The focus of Ascension seemed to be Ben Skywalker’s romance with Vestara, something that’s been growing since, oh, book three. I’ve never been a fan of Romeo and Juliet and skipped a lot of their cuddle/make-out sessions. They’re teens, they’re infatuated with each other, and Vestara decides (after her father tries to kill her) that she wants to be a Jedi now and wuv Ben for ever and ever. And my first thought was, “This isn’t gonna last ’til the next book.” (Spoiler alert: It doesn’t.)

As for the stuff I missed? Recapped in the plot I care about. Win, win!

It also wouldn’t be Star Wars without a rogue group trying to take down the government and a cameo by Boba Fett. (Yawn.)

The biggest problem I have with the series as a whole is lack of suspense. That the one thing the previous nine-book series Legacy of the Force did right. The characters were constantly thrown into life-threatening situations, and not everyone made it out alive. Angry and upset with seeing my favorites killed off, I had kept reading. I had to know what happened next.

However, the editors have already publicly stated that no main characters will die in Fate of the Jedi. With the final book titled Apocalypse and knowing Skywalker lives really adds to the Not Caring vibe. Would you have read Harry Potter and the Deathly Hallows if you knew before it was published that none of the good guys were going to perish?

I’m not suggesting that characters should be killed off, but the possibility certainly adds to the suspense and seriousness of the situation. The last OMG moment for me was in book five (Allies, also by Golden) when the government laid siege to the Jedi Temple and shot a 15-year-old Jedi Knight for attempting peace negotiations. Book six (Vortex by Denning) had an epic lightsaber battle where Luke had to push himself to his limits to win, and even then you weren’t quite sure how Skywalker was going to pull it off.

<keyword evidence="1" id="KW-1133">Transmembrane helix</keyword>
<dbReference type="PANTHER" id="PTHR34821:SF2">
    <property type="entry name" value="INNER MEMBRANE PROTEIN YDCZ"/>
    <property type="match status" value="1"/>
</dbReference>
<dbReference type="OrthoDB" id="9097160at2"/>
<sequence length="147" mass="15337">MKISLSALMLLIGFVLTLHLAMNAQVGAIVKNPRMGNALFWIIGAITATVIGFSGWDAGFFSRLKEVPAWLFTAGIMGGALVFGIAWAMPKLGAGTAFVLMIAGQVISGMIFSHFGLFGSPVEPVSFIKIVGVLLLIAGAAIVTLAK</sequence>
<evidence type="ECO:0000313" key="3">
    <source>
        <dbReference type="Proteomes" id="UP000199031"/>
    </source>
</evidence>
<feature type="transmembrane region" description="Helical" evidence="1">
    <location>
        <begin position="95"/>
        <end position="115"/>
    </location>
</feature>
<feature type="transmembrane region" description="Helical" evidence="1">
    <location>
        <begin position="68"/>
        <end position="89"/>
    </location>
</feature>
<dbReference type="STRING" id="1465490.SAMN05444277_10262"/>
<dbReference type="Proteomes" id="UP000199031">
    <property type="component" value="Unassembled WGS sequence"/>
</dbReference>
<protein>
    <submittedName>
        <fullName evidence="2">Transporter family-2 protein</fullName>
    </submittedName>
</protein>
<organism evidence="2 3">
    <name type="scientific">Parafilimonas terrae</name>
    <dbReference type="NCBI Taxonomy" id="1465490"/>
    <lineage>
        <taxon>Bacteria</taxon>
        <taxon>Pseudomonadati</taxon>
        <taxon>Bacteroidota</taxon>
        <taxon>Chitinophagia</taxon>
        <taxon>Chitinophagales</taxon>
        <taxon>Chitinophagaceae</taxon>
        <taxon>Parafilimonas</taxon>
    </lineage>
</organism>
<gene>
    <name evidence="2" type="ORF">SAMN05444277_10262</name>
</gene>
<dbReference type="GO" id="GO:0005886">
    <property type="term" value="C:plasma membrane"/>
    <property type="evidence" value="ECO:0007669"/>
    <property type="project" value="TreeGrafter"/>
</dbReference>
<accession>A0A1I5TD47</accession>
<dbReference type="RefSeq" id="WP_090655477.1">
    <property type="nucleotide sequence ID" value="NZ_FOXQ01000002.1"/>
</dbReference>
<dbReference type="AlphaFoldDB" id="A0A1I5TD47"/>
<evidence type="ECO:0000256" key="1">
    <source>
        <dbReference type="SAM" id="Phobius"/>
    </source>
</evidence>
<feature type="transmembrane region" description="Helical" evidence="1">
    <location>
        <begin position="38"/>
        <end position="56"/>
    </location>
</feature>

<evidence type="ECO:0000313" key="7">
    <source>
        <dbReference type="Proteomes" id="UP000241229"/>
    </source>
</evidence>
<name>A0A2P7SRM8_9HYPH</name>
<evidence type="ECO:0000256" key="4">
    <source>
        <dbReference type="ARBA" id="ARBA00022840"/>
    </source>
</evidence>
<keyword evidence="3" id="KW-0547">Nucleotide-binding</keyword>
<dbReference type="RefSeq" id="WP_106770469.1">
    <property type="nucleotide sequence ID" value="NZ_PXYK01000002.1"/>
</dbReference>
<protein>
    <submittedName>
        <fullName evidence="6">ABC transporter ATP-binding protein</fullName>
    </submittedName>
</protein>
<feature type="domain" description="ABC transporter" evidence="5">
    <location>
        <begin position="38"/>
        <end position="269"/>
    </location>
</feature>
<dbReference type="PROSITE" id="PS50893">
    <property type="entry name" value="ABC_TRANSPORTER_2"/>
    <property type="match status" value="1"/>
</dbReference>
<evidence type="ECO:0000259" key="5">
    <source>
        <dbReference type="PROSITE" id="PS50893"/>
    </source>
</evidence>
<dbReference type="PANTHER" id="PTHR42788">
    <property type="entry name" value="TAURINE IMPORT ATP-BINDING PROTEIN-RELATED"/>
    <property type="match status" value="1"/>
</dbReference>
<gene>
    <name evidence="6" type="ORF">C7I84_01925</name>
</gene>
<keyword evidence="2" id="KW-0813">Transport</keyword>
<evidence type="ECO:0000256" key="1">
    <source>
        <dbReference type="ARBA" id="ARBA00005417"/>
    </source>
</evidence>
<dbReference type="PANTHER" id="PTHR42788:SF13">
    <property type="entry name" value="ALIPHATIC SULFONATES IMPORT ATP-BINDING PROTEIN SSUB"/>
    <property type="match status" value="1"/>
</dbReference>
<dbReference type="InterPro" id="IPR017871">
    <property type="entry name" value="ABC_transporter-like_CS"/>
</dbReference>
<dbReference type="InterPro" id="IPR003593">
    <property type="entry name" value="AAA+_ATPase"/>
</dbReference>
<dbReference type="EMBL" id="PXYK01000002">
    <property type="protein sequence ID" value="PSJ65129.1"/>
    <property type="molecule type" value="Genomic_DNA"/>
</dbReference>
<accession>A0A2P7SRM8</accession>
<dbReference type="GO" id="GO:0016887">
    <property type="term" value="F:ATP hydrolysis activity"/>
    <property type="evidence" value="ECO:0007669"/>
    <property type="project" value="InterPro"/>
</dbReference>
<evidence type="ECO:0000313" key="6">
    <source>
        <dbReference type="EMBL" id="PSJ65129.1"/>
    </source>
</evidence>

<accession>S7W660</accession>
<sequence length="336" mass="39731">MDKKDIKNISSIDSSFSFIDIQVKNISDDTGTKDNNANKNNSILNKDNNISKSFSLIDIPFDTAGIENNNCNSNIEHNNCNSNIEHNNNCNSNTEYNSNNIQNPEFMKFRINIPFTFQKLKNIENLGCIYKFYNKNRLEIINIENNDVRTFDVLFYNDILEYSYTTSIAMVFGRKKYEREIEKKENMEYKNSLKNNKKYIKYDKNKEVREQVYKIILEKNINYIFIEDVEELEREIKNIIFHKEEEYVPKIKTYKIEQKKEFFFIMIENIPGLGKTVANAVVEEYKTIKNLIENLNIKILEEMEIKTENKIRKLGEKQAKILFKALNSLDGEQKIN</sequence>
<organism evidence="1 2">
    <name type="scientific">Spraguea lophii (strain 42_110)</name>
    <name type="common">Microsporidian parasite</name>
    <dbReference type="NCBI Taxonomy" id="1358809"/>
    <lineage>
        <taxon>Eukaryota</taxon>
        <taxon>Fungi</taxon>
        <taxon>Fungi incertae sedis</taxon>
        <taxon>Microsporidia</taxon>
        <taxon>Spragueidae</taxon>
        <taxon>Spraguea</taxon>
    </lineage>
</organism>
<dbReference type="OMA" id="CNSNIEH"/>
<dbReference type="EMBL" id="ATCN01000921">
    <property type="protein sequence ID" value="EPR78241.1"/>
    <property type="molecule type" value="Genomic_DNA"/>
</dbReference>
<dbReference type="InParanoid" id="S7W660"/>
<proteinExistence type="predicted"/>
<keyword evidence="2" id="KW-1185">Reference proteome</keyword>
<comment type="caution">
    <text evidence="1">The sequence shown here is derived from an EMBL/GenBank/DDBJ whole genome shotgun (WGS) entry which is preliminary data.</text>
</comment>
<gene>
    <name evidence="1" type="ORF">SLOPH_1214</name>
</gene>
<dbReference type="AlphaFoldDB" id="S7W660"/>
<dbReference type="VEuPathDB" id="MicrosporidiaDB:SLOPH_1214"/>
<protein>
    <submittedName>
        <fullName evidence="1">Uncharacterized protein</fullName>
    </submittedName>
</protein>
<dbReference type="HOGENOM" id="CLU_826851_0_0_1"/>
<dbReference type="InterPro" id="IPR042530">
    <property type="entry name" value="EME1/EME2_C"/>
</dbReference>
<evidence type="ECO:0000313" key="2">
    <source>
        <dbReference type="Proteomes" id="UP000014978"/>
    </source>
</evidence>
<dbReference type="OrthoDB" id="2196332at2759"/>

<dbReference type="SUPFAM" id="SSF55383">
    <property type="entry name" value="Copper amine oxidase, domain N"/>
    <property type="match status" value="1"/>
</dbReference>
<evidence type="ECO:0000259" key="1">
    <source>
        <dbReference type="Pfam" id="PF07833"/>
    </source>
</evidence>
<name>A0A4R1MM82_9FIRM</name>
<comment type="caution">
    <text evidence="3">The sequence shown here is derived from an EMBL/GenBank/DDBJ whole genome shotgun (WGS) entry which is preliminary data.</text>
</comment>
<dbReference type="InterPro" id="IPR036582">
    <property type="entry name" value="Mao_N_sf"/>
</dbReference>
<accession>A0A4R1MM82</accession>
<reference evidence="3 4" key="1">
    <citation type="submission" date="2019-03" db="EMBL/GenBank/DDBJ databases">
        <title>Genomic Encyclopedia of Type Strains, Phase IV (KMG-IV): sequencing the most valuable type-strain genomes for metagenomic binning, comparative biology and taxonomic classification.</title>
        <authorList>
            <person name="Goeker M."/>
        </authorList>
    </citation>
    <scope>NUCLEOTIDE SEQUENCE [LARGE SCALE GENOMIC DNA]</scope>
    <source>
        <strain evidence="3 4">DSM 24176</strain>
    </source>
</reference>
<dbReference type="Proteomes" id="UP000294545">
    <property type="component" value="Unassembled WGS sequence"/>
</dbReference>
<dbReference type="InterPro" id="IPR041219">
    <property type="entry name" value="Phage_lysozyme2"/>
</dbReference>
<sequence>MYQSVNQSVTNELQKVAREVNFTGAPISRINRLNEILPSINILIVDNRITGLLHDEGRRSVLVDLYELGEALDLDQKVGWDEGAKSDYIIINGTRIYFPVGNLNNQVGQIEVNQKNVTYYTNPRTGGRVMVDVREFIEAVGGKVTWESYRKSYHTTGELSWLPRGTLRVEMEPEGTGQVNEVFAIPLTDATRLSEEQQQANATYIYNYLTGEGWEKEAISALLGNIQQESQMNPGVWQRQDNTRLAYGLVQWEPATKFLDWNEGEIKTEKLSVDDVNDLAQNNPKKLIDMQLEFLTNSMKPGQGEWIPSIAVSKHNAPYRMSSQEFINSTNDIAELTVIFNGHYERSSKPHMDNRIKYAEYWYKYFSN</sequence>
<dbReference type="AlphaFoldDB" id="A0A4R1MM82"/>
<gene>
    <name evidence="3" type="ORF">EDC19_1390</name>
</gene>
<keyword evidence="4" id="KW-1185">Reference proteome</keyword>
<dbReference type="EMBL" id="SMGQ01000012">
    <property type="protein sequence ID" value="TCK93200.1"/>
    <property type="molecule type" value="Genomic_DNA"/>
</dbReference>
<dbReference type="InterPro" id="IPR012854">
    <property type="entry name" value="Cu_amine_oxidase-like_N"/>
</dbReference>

More dire situations that makes us wonder how in the ‘verse the characters are going to get out of them, please. Build up the antagonists so we fear them more.

The final book of this series doesn’t come out until April 2012. I had the opportunity to sit-in at the Fate of the Jedi author’s panel at Star Wars Celebration V, and it was promised this is the end (for now) of the epic, multi-book Star Wars series. They’ll be focusing on trilogies and stand-alone novels from now on.

Thank the Force.

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3 thoughts on “[ Book Review ] Star Wars: Is it over yet?

  1. I am stuck in one of those series that last way too long too (House of Night by the Casts). I started buying the books, then switched to checking them out in the library. Now, I no longer care. I think I made it to book number seven, I have no desire for book number eight. The authors seemed to have lost sight of the main character’s true goal around book four.

    Sounds like this is another series I should avoid. Thanks for the heads up.

  2. Pingback: [Book Review] What does planet and a spider have in common? « thecanaryreview